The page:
Angolan #Ex-President’s #Son and Others #Suspected of $500 #Million Central #Bank #Fraud Using U.K. #Lenders

People familiar with case say money was transferred through HSBC, Standard Chartered accounts before being frozen

The former Angolan president’s son and a former central banker are suspected of using accounts at HSBC Holdings PLC and Standard Chartered PLC in an attempt to defraud the country’s central bank by transferring $500 million through these U.K.-based lenders, people familiar with the matter said.

The prosecutor’s office in Angola said the money was transferred from Angola’s central bank, allegedly to guarantee a $30 billion financing deal, according to a statement posted on the government website Wednesday.

According to one of the people familiar with the matter, a document showed the $500 million went to a Credit Suisse account, but that document was forged. Instead, the money turned up at an account at HSBC, where it was flagged to authorities and frozen, said the people familiar with the matter.

Earlier this week, Angolan prosecutors named as suspects in the allegedly illegal transfer from the central bank, José Filomeno dos Santos, the son of former President José Eduardo dos Santos, and four others, including the former Angolan central bank governor, Valter Filipe da Silva, according to the government statement.

Mr. da Silva couldn’t be reached for comment, but has previously denied wrongdoing. Representatives of Angola’s central bank couldn’t be reached for comment. José Filomeno dos Santos couldn’t be reached for comment.

In a statement read during an Angola news-channel broadcast on Tuesday, José Filomeno dos Santos, who until January ran the country’s sovereign-wealth fund, said he voluntarily reached out to the prosecutor’s office in late February “to collaborate in finding the truth.” He confirmed that he has been named on March 6 as a suspect in the case. “Mr. dos Santos remains available to continue to cooperate with authorities to completely and satisfactory resolve this process,” said the statement that the news presenter read.

The documents that indicated the $500 million went to a Credit Suisse account are now being investigated by the Angolan central bank, according to one of the people familiar with the matter.

In a statement, Credit Suisse said it “has no record of the alleged fraud, which involved falsified documentation, and has not received any funds in relation to it.” The company also said it “has provided available information to relevant law enforcement agencies.”

Standard Chartered said on Wednesday that the funds used in the alleged attempted fraud came from the Angolan central bank’s Standard Chartered account. It said it is working closely with the central bank and U.K. law enforcement.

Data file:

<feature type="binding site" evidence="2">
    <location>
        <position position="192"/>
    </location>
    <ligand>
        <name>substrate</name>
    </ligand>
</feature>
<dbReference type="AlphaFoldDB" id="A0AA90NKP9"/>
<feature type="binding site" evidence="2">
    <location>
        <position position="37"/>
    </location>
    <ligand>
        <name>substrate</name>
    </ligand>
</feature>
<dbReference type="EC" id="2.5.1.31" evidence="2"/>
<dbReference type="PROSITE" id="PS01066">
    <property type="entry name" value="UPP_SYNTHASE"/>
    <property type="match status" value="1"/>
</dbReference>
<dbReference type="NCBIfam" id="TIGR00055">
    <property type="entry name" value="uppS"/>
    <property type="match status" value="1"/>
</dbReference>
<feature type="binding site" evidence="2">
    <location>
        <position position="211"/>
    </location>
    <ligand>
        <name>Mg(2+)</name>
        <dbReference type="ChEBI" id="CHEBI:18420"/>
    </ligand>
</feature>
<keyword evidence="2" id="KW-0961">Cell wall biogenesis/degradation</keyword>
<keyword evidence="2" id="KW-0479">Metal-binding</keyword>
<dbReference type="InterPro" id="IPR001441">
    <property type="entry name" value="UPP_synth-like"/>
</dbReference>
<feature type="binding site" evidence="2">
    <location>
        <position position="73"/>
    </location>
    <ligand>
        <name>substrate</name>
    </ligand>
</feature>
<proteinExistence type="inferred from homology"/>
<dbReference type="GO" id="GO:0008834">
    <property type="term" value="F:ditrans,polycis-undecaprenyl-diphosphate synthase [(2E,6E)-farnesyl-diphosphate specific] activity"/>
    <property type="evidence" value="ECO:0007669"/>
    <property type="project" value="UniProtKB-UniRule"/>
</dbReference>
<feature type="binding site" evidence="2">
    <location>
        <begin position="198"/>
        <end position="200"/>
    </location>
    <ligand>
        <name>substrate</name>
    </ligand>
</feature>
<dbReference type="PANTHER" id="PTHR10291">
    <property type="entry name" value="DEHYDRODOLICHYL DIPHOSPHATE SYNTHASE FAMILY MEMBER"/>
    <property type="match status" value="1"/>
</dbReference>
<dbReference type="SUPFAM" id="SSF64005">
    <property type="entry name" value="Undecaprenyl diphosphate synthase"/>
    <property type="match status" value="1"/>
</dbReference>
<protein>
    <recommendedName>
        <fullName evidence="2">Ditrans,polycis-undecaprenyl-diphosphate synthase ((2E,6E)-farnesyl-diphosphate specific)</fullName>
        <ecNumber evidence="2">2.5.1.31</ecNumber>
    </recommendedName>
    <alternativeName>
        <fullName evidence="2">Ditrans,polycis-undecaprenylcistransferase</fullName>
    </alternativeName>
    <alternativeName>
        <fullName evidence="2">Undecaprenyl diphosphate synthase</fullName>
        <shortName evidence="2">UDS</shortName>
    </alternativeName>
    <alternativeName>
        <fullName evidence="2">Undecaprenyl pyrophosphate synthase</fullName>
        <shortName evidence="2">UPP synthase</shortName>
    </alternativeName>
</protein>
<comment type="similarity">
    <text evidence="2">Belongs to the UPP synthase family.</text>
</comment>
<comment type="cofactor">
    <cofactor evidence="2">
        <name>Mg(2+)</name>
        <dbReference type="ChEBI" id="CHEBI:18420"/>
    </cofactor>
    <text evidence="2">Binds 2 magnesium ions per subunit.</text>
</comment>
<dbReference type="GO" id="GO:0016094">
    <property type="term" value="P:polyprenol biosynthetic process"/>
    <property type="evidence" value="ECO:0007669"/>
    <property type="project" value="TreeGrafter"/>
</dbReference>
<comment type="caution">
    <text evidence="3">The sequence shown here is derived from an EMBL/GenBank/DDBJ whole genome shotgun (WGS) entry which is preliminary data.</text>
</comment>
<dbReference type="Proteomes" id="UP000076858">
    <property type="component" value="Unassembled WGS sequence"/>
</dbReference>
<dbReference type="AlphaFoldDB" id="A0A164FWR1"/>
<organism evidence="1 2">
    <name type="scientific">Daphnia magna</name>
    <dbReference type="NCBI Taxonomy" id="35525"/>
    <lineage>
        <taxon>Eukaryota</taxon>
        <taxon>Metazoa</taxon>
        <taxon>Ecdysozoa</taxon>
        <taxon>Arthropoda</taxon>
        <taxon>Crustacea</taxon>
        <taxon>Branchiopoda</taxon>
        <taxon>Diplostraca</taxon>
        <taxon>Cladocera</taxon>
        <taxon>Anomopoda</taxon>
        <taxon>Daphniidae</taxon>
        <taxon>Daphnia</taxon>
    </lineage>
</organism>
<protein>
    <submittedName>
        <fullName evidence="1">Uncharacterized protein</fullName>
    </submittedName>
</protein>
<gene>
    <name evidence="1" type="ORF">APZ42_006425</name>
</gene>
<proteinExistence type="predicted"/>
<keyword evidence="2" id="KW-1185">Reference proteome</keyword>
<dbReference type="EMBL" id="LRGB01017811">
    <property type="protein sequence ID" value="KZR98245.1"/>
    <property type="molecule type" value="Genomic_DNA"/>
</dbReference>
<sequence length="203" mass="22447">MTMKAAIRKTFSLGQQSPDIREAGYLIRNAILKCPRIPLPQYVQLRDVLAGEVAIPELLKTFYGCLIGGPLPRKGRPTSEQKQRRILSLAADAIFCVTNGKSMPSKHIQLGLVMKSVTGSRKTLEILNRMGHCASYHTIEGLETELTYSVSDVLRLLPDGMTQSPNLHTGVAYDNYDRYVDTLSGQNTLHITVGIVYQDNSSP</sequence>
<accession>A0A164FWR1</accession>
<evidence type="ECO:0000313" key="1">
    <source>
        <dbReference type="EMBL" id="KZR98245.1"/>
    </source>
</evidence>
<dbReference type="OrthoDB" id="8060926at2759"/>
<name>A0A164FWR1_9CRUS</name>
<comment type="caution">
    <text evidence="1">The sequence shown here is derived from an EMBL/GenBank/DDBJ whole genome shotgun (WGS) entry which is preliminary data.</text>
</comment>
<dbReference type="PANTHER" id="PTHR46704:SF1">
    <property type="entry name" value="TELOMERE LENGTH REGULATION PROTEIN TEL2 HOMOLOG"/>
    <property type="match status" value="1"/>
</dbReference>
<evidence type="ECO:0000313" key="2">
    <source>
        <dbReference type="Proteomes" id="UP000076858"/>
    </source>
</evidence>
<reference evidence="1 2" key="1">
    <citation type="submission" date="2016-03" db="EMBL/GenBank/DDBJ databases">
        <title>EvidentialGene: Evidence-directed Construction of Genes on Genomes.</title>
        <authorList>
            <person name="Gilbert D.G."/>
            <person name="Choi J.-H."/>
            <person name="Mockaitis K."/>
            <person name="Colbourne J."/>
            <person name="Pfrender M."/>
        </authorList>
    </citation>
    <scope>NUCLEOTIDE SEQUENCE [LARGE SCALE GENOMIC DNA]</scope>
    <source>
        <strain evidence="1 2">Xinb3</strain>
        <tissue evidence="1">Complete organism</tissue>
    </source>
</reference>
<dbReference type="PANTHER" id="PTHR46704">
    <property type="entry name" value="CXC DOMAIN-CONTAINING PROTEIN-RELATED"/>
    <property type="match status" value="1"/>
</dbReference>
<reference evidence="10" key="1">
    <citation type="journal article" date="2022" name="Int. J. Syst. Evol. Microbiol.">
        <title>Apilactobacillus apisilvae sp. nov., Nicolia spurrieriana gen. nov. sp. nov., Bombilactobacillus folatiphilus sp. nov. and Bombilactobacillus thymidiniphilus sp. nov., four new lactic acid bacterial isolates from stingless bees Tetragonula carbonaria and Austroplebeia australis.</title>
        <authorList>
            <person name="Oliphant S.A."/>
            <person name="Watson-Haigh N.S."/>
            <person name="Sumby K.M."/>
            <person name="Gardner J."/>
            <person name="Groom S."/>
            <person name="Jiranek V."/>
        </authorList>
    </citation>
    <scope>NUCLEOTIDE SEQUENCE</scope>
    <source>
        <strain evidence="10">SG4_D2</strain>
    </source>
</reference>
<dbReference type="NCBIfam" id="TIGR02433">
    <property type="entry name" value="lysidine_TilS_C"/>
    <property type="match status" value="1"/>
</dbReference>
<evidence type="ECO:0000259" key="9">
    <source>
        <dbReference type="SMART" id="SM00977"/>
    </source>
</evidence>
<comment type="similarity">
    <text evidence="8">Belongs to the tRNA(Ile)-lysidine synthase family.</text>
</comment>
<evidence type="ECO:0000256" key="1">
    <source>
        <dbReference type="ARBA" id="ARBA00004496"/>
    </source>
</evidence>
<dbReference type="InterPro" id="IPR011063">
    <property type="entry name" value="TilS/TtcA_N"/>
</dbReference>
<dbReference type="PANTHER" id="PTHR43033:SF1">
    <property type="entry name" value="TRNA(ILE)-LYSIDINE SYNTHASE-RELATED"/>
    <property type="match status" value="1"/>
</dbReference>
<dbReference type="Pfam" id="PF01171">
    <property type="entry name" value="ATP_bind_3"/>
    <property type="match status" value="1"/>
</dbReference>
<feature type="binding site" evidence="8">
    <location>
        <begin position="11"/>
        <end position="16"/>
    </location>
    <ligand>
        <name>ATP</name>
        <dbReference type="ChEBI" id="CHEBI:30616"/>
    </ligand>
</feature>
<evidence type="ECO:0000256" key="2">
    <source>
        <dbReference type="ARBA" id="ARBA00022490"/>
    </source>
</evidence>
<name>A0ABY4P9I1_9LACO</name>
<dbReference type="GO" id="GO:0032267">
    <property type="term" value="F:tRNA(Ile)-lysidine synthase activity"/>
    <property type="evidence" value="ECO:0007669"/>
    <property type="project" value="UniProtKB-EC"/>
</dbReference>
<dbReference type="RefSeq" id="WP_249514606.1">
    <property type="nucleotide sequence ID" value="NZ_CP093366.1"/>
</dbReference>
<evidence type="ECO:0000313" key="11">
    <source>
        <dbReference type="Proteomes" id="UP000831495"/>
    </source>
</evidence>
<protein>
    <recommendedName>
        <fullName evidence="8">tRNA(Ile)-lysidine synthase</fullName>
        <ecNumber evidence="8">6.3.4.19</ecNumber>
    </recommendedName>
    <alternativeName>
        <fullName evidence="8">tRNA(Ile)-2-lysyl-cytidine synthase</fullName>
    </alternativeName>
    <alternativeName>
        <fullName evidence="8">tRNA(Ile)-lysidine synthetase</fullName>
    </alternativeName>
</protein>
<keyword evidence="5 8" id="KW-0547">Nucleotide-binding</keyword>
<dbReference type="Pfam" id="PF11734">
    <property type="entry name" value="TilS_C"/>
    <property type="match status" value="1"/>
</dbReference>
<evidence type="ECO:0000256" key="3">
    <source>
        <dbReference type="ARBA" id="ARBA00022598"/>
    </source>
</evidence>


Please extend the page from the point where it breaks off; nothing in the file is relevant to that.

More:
The U.K.’s National Crime Agency said this week it is investigating the “potential $500 million fraud” and that it froze the entire sum in December. It said it is preparing to return the money to Angola, while it continues its investigation in cooperation with authorities there.

Both HSBC and Standard Chartered have previously been sanctioned by authorities in the U.S. and elsewhere over lax money-laundering controls, but in recent years have strengthened their ability to detect such crimes, a necessity to avoid the possibility of losing a banking license. The U.K. also has strengthened its financial crime-fighting powers and was able to freeze the Angolan money because of new laws that came in last year.

The prosecutor’s naming of José Filomeno dos Santos as a suspect comes at a time when Angola’s new president, João Lourenço is escalating a purge of family members and allies of his predecessor from government posts.

José Filomeno dos Santos was named as chairman of Angola’s sovereign-wealth fund by his father in 2013 to oversee the investment of $5 billion on behalf of the country. Mr. Lourenço replaced the fund’s entire board in January.

José Eduardo dos Santos, who remains the leader of Mr. Lourenço’s ruling MPLA party, stepped down in September after 38 years at the helm of the southern African country.

After ending three decades of civil war in 2002, José Eduardo dos Santos oversaw an oil boom that turned Angola into the continent’s second-largest crude producer, behind Nigeria. Yet his tenure was marred by allegations of nepotism and widespread looting of public coffers while the majority of Angola’s 30 million citizens continued to live in poverty. Mr. dos Santos and his appointees have denied the allegations.

In November, Mr. Lourenço dismissed Isabel dos Santos, one of the former president’s daughters and Africa’s richest woman, according to Forbes magazine, as the head of the state oil company, Sonangol. Angolan authorities have said they are investigating Ms. dos Santos in connection with missing funds from Sonangol. She has denied the allegations.

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